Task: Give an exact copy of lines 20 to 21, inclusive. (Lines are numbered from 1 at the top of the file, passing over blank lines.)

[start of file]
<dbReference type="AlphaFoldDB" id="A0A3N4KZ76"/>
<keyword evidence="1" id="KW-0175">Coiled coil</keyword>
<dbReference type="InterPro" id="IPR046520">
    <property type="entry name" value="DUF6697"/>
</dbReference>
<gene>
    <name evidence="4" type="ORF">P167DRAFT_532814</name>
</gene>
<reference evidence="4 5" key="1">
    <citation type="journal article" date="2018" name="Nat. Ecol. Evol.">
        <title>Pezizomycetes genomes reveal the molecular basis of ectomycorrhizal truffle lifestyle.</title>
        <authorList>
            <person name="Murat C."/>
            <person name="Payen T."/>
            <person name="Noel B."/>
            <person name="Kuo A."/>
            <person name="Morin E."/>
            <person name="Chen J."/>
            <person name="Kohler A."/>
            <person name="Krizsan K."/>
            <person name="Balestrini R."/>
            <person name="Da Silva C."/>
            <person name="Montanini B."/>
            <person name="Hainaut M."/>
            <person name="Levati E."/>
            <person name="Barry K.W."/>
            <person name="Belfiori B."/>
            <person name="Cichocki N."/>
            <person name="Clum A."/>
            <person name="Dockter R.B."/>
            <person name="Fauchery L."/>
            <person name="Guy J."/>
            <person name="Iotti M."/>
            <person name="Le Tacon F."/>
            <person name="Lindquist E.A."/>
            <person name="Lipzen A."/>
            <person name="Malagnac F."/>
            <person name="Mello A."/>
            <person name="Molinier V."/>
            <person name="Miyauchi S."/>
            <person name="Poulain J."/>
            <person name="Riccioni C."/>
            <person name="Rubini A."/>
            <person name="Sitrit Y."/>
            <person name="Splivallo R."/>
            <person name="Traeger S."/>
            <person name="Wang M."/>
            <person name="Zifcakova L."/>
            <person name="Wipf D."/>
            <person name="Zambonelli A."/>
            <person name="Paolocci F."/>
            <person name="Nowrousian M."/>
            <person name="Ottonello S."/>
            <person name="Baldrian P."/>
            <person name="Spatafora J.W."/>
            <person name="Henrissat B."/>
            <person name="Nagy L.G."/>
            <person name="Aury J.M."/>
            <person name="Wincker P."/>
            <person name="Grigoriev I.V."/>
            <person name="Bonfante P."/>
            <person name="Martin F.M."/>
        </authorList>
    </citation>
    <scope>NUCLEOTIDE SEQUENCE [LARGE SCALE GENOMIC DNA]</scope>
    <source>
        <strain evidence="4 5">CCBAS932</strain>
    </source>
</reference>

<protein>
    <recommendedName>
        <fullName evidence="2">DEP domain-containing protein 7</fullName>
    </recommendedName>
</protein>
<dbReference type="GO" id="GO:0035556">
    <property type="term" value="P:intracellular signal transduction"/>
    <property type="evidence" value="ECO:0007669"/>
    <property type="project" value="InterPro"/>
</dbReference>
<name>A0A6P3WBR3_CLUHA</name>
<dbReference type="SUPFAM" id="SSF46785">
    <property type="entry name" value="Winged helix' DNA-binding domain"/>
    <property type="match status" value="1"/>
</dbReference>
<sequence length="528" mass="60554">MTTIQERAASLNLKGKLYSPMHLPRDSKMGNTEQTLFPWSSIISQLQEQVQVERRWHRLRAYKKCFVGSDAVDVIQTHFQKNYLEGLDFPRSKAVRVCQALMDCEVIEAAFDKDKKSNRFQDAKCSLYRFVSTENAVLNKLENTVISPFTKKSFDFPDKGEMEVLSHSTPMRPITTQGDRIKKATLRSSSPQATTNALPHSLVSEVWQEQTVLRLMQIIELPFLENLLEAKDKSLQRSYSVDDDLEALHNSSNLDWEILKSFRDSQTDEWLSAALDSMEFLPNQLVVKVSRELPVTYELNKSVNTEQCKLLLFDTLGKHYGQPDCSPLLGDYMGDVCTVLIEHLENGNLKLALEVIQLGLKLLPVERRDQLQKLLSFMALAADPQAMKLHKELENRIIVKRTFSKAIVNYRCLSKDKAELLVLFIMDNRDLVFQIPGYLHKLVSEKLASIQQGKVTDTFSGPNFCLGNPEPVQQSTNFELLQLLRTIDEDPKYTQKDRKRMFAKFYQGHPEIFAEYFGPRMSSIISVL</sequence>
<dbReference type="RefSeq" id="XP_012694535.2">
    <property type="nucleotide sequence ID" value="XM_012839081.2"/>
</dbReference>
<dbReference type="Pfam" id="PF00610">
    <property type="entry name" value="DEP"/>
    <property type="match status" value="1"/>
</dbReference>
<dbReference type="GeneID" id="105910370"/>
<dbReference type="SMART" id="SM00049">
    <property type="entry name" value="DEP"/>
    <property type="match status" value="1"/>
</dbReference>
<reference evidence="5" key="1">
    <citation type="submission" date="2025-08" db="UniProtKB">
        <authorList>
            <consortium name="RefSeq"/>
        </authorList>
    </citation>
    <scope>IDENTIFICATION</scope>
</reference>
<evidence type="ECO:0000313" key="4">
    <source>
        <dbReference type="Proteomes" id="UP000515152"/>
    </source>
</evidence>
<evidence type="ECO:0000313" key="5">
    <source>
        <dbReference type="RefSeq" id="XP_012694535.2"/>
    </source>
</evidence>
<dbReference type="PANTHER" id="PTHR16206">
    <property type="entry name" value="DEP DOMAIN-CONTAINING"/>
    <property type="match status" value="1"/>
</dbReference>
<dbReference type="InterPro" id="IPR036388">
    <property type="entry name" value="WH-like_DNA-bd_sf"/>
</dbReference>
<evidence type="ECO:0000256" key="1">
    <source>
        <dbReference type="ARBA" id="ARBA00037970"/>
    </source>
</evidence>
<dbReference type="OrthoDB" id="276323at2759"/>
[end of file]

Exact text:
            <person name="Krizsan K."/>
            <person name="Balestrini R."/>